Anodic oxidation

Anodic oxides

The growth of anodic oxides in aqueous solutions is a process with implications in electrocatalysis and corrosion. In the case where the solvent is methanol instead of water, the anodic oxidation of copper results in two types of surface species as well as electrodissolution. The surface species created during the anodic oxidation of copper in a naturally aerated methanolic solution may be similar to the ones observed during the anodic oxidation of copper in mild basic aqueous solutions. Dissolved oxygen seems to be responsible for the anodic oxidation of copper to its oxides whereas the oxidation of copper in deaerated methanolic solutions results only in metal dissolution.

Copper on MeOH Copper on MeOH

Hydrophobic films

Alcoholic solutions of saturated fatty acids, together with appropriate inorganic cations are often used for the fabrication of hydrophobic layers by a one-step anodic process. Hydrophobic surfaces are characterized by static water contact angle above 90 degrees while superhydrophobic surfaces have a contact angle of above 150 degrees. The hydrophobic property is a result of the combination of specific surface morphology and chemical composition of the layer. In the case of anodic fabrication, the resulting layer is an organo-metallic salt composed by the organic anion and the inorganic cation provided from the electrode. The fatty acids commonly employed are stearic and myristic acid.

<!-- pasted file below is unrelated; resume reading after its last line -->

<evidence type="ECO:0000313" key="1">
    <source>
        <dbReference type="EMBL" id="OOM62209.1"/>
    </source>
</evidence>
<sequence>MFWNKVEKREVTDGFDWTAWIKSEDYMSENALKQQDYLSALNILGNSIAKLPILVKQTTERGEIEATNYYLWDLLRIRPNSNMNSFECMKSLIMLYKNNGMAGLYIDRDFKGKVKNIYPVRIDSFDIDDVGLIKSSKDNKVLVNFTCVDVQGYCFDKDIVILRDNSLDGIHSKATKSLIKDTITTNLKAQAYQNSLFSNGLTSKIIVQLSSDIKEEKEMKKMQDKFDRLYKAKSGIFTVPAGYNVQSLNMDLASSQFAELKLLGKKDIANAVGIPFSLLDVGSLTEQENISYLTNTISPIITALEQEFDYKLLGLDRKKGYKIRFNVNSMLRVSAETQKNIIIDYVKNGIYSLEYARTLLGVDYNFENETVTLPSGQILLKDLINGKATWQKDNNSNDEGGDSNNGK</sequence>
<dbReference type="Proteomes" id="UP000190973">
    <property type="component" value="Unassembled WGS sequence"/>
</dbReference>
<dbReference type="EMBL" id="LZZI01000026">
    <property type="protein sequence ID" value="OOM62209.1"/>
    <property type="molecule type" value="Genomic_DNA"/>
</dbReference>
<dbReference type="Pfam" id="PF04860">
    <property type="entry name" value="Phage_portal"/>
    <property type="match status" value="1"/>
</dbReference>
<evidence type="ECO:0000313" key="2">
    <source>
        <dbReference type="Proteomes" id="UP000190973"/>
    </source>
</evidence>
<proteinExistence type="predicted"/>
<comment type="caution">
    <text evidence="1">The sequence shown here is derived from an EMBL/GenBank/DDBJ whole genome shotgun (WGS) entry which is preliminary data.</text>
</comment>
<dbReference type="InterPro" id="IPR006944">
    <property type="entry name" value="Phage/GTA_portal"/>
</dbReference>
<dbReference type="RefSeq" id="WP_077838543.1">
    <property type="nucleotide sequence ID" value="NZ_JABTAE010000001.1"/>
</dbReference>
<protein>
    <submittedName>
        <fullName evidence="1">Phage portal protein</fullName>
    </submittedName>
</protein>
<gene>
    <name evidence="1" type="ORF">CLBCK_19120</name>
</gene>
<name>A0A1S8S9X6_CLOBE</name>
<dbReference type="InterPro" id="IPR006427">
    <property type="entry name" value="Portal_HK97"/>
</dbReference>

Hydrophobic on copper

Chlorine production

The electrochemical production of chlorine, by electrolysis of brine, is one of the major processes in the chemical industry and one of the earliest commercial exploitations of an electrochemical reaction on a large scale. Electrochemical disinfection can be defined as the eradication of microorganisms using an electric current passed through the water by means of suitable electrodes. A typical reactor, implementing electrolysis for chlorine production contains a configuration of feeder and bipolar electrodes and can be used for ballast water treatment.

Chlorine secondary

Chlorine currents